DALLAS (AP) — As snow and freezing rain blanketed normally
sun-swept North Texas, residents accustomed to warmer temperatures
appeared to heed warnings on what one hardware store manager called "Ice
Friday," staying off nearly impassable roadways and out of the
Earlier this week, many in Texas were basking in spring-like temperatures
that hit the 80s. But by Thursday, Texas was facing the same wintry blast
that has slammed much of the U.S., bringing frigid temperatures, ice and
Freezing rain started to pelt highways and power lines Thursday evening,
leaving a quarter-million customers without electricity Friday morning.
Schools canceled classes a day before, many businesses gave workers the
day off, and frigid roads and sidewalks were mostly empty. Organizers of
Sunday's Dallas Marathon canceled the event early Friday afternoon.
Bundled up against the elements, Matthew Johnson was one of the few people
braving the cold Friday.
"We're going to walk the dog and have fun outside, I guess," said Johnson,
standing near his home in the Dallas suburb of Richardson.
Agencies and residents here are still haunted by the fiasco of a frozen
Super Bowl week two years ago, when an inadequate response to a winter
storm crippled the region and left visitors stranded on impassable
This time, all of North Texas mobilized before an expected half-inch of
freezing rain began to come down. Temperatures are forecast to stay below
freezing after the rain passes, meaning residents will have to contend
with icy roads through the weekend.
One Home Depot in Dallas was running out of firewood and ice melt a day
"It's almost like a Black Friday," said store manager James McGilberry,
"but I guess we'll call it an Ice Friday."
Road crews were continuously dumping sand on largely empty highways, and
utility company Oncor reported 250,000 customers were without power in the
Dallas area, where temperatures had fallen into the 20s and some places
saw light snow.
The weather forced more than 1,000 cancelations at Dallas-Fort Worth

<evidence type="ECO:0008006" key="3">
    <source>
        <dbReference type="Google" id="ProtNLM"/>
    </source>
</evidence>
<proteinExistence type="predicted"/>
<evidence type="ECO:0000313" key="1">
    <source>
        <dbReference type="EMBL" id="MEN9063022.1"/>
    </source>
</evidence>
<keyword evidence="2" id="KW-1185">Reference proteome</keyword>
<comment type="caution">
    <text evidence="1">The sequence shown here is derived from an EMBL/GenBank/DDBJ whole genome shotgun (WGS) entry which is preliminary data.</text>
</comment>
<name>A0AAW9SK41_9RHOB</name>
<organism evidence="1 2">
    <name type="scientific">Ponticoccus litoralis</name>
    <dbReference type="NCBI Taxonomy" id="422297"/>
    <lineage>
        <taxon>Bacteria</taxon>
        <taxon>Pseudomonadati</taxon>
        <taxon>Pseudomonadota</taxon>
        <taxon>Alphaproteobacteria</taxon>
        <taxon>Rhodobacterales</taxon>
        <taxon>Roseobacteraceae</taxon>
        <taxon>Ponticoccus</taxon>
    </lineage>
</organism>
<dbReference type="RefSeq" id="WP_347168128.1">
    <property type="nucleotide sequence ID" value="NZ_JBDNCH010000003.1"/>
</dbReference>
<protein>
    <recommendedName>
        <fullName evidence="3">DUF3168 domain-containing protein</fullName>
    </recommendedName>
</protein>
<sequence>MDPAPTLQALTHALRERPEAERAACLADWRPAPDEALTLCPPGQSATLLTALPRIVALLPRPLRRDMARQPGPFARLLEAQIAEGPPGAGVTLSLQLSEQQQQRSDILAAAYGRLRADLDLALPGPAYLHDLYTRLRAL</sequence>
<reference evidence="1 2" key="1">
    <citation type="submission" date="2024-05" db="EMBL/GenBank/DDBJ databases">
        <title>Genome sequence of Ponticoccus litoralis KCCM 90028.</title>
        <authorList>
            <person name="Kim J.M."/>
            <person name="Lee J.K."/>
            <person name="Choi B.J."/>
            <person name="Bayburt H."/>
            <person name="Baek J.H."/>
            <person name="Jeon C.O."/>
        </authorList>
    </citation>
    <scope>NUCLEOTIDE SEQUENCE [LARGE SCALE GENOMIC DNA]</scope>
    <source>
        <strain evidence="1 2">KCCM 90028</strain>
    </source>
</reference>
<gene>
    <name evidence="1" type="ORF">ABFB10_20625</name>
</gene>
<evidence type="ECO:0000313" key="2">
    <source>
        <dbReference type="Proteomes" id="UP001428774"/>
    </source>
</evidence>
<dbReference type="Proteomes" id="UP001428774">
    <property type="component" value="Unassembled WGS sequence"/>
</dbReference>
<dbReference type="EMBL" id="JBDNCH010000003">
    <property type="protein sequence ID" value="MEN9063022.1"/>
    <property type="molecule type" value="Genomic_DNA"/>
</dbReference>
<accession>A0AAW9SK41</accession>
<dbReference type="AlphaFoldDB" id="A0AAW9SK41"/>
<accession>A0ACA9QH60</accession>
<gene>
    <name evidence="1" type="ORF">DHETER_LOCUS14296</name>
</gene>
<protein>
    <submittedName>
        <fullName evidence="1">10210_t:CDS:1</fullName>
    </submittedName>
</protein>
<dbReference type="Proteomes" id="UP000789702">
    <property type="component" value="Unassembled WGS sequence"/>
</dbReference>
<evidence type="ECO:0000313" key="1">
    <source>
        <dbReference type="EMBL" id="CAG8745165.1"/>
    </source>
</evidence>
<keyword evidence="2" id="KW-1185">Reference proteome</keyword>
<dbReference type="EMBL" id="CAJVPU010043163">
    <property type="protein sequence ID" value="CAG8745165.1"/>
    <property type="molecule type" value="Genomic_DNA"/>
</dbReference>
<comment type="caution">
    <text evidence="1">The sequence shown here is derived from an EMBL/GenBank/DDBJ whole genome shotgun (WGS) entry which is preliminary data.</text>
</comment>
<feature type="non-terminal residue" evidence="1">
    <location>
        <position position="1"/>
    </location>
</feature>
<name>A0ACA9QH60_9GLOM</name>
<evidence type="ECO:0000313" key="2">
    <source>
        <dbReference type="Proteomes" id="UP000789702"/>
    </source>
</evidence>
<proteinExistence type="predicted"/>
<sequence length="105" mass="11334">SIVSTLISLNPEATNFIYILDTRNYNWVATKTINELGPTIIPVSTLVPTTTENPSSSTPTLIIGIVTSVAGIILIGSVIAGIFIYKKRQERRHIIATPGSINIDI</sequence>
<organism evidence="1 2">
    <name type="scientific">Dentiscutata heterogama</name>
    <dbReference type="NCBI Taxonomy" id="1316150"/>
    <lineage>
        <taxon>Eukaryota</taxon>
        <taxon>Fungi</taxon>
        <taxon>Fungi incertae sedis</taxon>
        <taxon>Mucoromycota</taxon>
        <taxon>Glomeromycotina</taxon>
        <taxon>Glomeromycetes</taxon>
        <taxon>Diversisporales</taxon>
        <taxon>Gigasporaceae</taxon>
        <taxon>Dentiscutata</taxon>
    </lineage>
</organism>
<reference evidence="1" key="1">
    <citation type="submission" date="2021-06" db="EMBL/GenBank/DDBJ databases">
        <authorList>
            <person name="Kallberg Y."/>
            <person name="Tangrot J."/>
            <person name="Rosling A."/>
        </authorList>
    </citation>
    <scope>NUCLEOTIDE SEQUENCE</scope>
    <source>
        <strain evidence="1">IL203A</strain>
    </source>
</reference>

International Airport, one of the nation's busiest airports and a key hub
for Fort Worth-based American Airlines. Many travelers were stuck waiting
and hoping for another flight to take them to their destination. Those
arriving in North Texas were having trouble finding cabs as many drivers
stayed home. Dallas-area light rail trains were not running.
"I don't let things like this stop me," said Dayo Bankale, a taxi driver
at the airport Friday. "I'm not scared."
Rosibel Gutierrez Artavia, shivering in a light sweater as she waited for
a taxi, had traveled from Alajuela, Costa Rica, to suburban Fort Worth to
see family. Relatives called her before she left Costa Rica to warn her to
pack warm. But she got the call when she was already at the airport.
"I did not come prepared with snow clothes," Artavia said in Spanish.
But she was still thankful that the weather didn't prevent her from
boarding a flight that got her from Houston to North Texas and close to
"I prayed to God and He listened to me," she said.
The National Weather Service issued winter storm and ice warnings through
much of Friday for parts of Texas, Oklahoma, Arkansas, Mississippi,
Missouri, Illinois, Indiana and Tennessee. Some parts of the Midwest
expected to see several inches of snow. The storm stretched from South
Texas, where anxious residents bagged outdoor plants to protect them from
the cold, up into northern New England and the Canadian Maritimes.
Cold weather has already dumped 1 to 2 feet of snow in parts of Minnesota
and Wisconsin and draped many communities in skin-stinging cold. The
temperature in parts of North Dakota on Thursday was a few degrees below
zero, but wind chill pushed it to nearly 40 below.
In West Texas, many truckers had already pulled off Interstate 27 on
Thursday, said Leilani Pierce, a manager at a Flying J Travel Plaza in
Students at Oklahoma State University were evicted by school officials
from a makeshift tent community they set up ahead of Saturday's rivalry
football game against the University of Oklahoma. Debbie McCarthy, the
university's athletics coordinator of special events, told the Tulsa World
that officials were worried about propane heaters starting a fire.
The city of St. Louis opened its first cold-weather shelter of the season
and warned residents to dress in layers inside and outside if need be.
A winter storm system swept through the Plains Thursday and dumped 1 to 2
feet of snow in parts of Minnesota and Wisconsin. It forced cancellations
in places far more accustomed to snow: Officials in Rapid City, S.D., said
the weather was too cold for ice skating, and temperatures in Montana and
Idaho fell below minus 25 degrees.